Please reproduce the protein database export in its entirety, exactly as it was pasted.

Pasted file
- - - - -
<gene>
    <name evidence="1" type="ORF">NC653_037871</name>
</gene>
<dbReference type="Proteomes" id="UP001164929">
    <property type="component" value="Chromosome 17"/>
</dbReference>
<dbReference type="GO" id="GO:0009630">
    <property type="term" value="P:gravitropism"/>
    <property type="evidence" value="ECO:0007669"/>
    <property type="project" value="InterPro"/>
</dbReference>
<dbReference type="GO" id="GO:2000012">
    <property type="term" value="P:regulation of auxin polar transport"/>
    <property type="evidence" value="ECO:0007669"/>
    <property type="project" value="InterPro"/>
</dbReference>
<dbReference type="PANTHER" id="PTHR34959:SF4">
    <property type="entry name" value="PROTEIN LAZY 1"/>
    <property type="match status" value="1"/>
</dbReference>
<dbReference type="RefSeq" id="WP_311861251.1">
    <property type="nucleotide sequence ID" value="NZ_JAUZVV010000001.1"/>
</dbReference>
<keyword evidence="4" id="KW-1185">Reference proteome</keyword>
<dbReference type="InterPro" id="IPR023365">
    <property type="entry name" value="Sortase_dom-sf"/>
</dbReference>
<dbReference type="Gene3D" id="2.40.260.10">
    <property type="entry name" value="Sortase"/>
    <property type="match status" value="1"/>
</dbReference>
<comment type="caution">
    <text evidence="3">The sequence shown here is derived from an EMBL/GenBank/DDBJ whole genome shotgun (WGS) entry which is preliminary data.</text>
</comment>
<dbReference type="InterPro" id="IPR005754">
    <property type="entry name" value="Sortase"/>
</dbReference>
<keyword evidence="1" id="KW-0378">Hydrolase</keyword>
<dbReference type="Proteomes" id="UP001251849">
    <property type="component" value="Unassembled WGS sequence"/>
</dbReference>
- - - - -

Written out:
<gene>
    <name evidence="1" type="ORF">NC653_037871</name>
</gene>
<dbReference type="Proteomes" id="UP001164929">
    <property type="component" value="Chromosome 17"/>
</dbReference>
<dbReference type="GO" id="GO:0009630">
    <property type="term" value="P:gravitropism"/>
    <property type="evidence" value="ECO:0007669"/>
    <property type="project" value="InterPro"/>
</dbReference>
<dbReference type="GO" id="GO:2000012">
    <property type="term" value="P:regulation of auxin polar transport"/>
    <property type="evidence" value="ECO:0007669"/>
    <property type="project" value="InterPro"/>
</dbReference>
<dbReference type="PANTHER" id="PTHR34959:SF4">
    <property type="entry name" value="PROTEIN LAZY 1"/>
    <property type="match status" value="1"/>
</dbReference>
<dbReference type="RefSeq" id="WP_311861251.1">
    <property type="nucleotide sequence ID" value="NZ_JAUZVV010000001.1"/>
</dbReference>
<keyword evidence="4" id="KW-1185">Reference proteome</keyword>
<dbReference type="InterPro" id="IPR023365">
    <property type="entry name" value="Sortase_dom-sf"/>
</dbReference>
<dbReference type="Gene3D" id="2.40.260.10">
    <property type="entry name" value="Sortase"/>
    <property type="match status" value="1"/>
</dbReference>
<comment type="caution">
    <text evidence="3">The sequence shown here is derived from an EMBL/GenBank/DDBJ whole genome shotgun (WGS) entry which is preliminary data.</text>
</comment>
<dbReference type="InterPro" id="IPR005754">
    <property type="entry name" value="Sortase"/>
</dbReference>
<keyword evidence="1" id="KW-0378">Hydrolase</keyword>
<dbReference type="Proteomes" id="UP001251849">
    <property type="component" value="Unassembled WGS sequence"/>
</dbReference>